"Sumptuous Hilary Mantel Tudor intrigue"
by Michael Gray for remotegoat on 22/07/18

Running just shy of three hours, with a cast of two dozen, some playing more than one part, it’s a huge undertaking for any group.
Originally written for the RSC, Mike Poulton’s ingenious re-working of the first novel in the Mantel trilogy explores the machinations of the Tudor court through the eyes of the blacksmith’s son who rose to become Henry VIII’s right-hand-man.
It looks sumptuous on the Bridewell stage – beautifully costumed, and played out on an uncluttered set that suggests the labyrinthine world of Austin Friars, York Place, Greenwich and the rest. The thirty scenes flow with exemplary ease – the furniture of Wolsey’s palace becomes the barge becomes Esher Place.
An impressive cast inhabits Mantel’s imagined world. As Henry, Martin Mulgrew gives us a brooding, brash monarch, raging against his lack of a male heir, turning on the realist Thomas Cromwell. Helen McCormack makes a feisty Katherine, looking in her black gown a little like a Tudor Queen Victoria. John Chapman is excellent as the coarse, choleric Norfolk, uncle to Sophie King’s ruthlessly ambitious Anne. A superbly sustained Cardinal from Adam Sutcliffe, a sympathetic figure in this version of history. Some sympathy too for Thomas More, the stoical ascetic who stands by his principles, in a compelling performance by Julian Farrance.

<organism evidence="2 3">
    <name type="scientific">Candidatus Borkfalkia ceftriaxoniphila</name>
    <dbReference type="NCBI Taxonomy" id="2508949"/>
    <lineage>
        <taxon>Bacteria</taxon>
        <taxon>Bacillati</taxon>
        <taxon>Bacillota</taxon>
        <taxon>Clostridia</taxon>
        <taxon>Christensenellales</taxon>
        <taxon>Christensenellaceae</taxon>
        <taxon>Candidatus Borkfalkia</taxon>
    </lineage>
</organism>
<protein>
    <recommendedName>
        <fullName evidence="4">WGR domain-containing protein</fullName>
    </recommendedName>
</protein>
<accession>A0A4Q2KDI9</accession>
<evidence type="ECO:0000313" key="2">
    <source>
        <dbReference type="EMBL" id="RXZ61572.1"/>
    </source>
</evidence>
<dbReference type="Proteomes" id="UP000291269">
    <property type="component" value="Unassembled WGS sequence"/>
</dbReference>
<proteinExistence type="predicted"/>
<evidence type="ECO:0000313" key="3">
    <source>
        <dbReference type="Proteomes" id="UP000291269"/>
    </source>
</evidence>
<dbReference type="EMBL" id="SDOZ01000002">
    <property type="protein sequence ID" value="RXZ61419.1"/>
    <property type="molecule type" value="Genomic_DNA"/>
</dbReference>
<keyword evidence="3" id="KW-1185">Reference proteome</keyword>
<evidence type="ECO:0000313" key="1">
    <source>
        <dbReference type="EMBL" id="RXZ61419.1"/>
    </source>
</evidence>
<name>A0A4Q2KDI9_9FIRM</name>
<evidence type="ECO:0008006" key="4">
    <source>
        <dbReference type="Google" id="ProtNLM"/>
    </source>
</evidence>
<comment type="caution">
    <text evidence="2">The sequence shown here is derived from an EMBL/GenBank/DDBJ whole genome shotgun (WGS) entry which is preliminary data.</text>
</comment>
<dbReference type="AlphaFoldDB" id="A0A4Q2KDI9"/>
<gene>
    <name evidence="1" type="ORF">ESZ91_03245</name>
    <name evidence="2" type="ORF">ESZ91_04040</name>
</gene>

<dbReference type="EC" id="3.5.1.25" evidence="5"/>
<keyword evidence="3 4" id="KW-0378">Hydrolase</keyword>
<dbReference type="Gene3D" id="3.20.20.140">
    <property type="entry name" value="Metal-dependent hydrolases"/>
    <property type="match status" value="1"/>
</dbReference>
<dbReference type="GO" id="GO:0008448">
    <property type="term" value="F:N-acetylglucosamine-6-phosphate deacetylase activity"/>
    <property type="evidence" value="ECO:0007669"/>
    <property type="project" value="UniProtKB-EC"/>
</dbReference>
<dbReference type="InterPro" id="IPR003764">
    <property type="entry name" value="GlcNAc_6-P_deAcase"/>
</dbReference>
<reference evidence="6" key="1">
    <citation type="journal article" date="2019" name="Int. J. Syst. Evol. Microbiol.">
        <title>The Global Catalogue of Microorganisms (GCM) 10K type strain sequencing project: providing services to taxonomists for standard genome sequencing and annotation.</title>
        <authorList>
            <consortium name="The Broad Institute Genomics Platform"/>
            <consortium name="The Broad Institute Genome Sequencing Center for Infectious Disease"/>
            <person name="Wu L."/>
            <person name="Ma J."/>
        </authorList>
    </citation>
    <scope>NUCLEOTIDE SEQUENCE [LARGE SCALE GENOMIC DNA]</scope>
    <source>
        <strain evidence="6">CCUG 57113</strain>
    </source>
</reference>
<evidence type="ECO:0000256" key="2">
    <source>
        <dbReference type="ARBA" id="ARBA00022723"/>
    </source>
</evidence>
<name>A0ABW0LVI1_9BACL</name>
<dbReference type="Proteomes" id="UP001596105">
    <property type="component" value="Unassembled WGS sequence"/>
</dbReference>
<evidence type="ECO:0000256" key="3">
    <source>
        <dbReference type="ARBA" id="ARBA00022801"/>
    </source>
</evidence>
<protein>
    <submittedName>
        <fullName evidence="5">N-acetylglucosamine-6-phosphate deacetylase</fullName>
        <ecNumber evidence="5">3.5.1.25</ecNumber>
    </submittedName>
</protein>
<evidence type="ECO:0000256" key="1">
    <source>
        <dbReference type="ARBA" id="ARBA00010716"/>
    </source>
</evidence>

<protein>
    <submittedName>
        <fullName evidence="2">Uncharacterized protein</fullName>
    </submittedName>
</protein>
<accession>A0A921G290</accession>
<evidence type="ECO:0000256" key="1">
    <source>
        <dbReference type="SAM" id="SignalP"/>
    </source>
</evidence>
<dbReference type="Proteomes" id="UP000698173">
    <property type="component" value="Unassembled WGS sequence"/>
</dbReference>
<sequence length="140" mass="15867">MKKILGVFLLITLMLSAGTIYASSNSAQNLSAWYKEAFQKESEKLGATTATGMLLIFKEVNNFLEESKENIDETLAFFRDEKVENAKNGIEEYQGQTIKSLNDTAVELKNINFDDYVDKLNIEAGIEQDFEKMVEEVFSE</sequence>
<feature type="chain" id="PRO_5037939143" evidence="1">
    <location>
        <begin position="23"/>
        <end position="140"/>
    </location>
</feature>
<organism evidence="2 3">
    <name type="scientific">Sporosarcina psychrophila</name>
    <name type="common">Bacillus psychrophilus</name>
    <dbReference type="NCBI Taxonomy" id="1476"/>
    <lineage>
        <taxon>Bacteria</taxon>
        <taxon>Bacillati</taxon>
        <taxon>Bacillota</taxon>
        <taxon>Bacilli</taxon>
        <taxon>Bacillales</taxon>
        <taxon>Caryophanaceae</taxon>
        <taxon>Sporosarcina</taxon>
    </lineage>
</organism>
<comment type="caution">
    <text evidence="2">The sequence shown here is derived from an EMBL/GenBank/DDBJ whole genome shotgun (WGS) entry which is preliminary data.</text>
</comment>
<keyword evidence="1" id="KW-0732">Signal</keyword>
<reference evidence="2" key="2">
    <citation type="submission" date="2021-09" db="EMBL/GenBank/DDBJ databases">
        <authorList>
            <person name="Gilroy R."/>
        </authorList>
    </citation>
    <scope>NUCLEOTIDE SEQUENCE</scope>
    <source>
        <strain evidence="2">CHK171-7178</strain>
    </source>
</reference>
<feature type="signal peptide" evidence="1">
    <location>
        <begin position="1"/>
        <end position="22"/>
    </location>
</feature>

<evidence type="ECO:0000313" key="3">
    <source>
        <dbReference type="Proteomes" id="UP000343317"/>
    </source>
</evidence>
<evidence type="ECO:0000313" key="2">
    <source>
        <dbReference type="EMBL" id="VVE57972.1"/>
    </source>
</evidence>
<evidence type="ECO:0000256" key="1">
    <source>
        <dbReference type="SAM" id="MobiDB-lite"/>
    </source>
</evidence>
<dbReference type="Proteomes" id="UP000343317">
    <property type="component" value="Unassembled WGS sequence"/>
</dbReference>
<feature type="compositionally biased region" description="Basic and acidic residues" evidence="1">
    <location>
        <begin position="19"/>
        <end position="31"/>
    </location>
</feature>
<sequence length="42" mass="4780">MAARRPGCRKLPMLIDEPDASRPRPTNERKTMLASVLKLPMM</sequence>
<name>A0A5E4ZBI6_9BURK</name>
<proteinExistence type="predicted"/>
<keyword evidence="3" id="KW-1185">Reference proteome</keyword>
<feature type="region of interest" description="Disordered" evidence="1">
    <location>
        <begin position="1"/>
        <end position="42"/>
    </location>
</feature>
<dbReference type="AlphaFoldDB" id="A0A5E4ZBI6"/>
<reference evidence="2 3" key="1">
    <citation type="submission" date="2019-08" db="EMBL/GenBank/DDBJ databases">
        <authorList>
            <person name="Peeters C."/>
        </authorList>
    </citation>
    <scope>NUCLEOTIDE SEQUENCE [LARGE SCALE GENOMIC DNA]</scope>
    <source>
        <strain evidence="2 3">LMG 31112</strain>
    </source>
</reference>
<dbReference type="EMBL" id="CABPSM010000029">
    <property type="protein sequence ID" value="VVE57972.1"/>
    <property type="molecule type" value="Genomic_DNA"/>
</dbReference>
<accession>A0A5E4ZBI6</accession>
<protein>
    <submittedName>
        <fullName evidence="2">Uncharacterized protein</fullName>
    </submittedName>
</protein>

Deft doubling from Samuel Currie-Smith as Rafe, Cromwell’s young secretary, and Harry Percy, Bryony Purdue as Lady Jane Rochford and Princess Mary, and Will Howells as Bishop Gardiner and Ambassador Chapuys.
Crum himself, the Putney boy who used to stick knives in people, is given a powerful, if slow-burning performance by Dickon Farmar, quietly scheming, making himself indispensable, weeping over the prayer book of his late wife, strongly played by Jessica Hammett.
Dan Usztan’s production has many fine moments: the music, especially the numbers sung live [Purdue again], the moment when Liz lifts the cloth to reveal her own coffin, and the ending, as the King and Cromwell, surrounded by ghosts, anticipate the new age, the ascent of Jane Seymour of Wolf Hall [Sarah McCarthy].
This of course will lead us into the second play, Bring Up The Bodies, which we hope the Tower will tackle in the future. This show [which tours to Lincoln’s Inn and the Minack] is their last at the Bridewell – their next season in September sees them installed in their new theatre in Stoke Newington.

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